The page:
Ag agent wants to save county's farm history
By Steve Herring
Published in News on December 23, 2012 1:50 AM
As generation of farm families move further away from their agricultural roots, they are in danger of leaving behind a rich history that could one day be lost to memory.
While the historical statistics might remain -- the number of acres planted in Wayne County in the 1880s, what the major crops were then and what their economic impact was -- the personal stories of the people who made that history could vanish.
Wayne County Cooperative Extension Director Kevin Johnson is hopeful that the people of Wayne County, with help from the Wayne County Public Library, can keep that from happening.
"We want to get written histories, oral histories, and we need your help," Johnson said at the recent Farm-City Banquet. "We want to digitize photos. I have this vision of someday having a book we can publish, maybe have some websites that we can have some good photos on.
"This is a project that we are going to do, but I have got to have your help. I need anyone who wants to help out with this project. I would love to get volunteers to help with the project. We will need to digitize photos, write down histories, and record peoples' stories."
Library officials are trying to find funding to help in that effort, he said.
"I have already started taking a list of volunteers to assist," Johnson said. "I need folks to contact me if they are interested in volunteering, and I need people to cooperate with sharing photos and stories."
Johnson said he is a good example of what can happen.
During the banquet, Johnson said his grandmother had a shoebox full of old photos. The photos went to Johnson's grandfather when she died. When his grandfather died, the photos were passed down to Johnson's father.
"My granddad never really cared about who those people were, but I did," Johnson said. "I have a shoebox full of pictures, and I have no idea who they are. But really what good is that -- even if I give it to my kids who have a passion about it. Well, there are some pictures of folks, and I don't know who they are. We are talking about some of those old tin pictures from the 1870s. I have no idea who they are.
"The same thing will happen to you. I am not going to say that your legacy is going to be lost, but I think now is the time for us to digitize a lot of photographs. You need to be doing some yourself. You need to be writing down who they are. You need to be writing down the history. You remember when you sat around with your grandfather and he would tell you all of these stories?"
Those stories need to be written down before they are lost, he said.
"Write it down because in two or three generations there is a good chance it will be lost," he said "I do have a passion for history, especially agricultural history. We need to preserve our agricultural history. You can pretty much go anywhere and find the history of Goldsboro, the history of Mount Olive, Fremont, Grantham. Whatever community, you can find people's family history, but where do you find a collection of agricultural history?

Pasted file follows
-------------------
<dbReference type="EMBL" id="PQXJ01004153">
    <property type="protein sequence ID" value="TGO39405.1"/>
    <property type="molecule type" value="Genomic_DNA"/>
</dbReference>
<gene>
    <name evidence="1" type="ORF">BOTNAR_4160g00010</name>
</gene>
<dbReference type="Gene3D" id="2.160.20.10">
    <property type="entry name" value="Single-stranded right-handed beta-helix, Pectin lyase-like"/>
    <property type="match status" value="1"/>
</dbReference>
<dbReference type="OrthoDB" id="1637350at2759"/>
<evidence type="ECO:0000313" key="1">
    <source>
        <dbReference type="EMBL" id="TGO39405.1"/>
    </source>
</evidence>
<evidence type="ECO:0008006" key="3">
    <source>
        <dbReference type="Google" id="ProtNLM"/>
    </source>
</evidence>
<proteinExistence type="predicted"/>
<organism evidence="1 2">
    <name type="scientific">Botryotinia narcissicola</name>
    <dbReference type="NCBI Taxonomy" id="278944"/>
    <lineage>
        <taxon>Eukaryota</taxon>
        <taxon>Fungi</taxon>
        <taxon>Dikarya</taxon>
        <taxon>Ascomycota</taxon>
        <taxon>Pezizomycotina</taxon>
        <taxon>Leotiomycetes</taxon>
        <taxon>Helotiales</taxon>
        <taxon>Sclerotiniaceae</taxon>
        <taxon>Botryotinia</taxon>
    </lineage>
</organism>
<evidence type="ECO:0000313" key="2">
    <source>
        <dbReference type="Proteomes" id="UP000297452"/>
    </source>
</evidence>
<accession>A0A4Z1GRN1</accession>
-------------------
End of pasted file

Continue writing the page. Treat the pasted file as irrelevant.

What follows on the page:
"There is really not an agricultural history museum in the state, except maybe for the tobacco farm life in Kenly. There has been a lot of talk about having an agricultural history museum. This is one thing -- agriculture is the number one industry in Wayne County and has been since this county was formed, but we don't really archive that history.
"We are going to make an effort to do that."
In 1779, when Wayne County was created, there were approximately 5,000 people in the county, most of the living on farms. Today there are nearly 124,000, he said, and very few still live on farms.
Those early settlers were self-sufficient and lived in tight-knit communities growing cotton, rice, naval stores, followed by tobacco and today livestock, Johnson said.
"I can sit around and tell you how many acres of cotton were grown in Wayne County in 1880," he said. "I can go and tell you the major crops. I can tell you the economic impact, but I cannot tell you the personal stories. I want that. I think we need that. We need to be able to tell those stories. We need to preserve that history before it is lost."
Johnson asked those in the audience how many were farmers. A number of hands went up. More hands went up when he asked how many of them had grandparents who were farmers.
"The trend is there are fewer and fewer of us," he said. "In three more generations if I was to do the same thing there might be one or two hands pop up. There would be even fewer farmers, so we have got to preserve history now. I need your help."
In the 1950s there 4,915 farms in the county, comprising 290,887 acres. Today there are just 723 farms on 175,265 acres -- a loss of 115,622 acres because of development including highways, retail and houses, he said.
"Please get up with me," Johnson said. "Start thinking about what your granddad told you, or grandma. Start looking through old photos. If you don't do it for me as far as digitizing, at least do it for your kids or grandkids.
"Write down who the people are. I am a good example. I have a box full of old pictures that I might cherish, but they are worthless. So please do it. If you don't do it for me, at least do it for yourself or your family."
For more information about the project, contact Johnson 919-731-1521.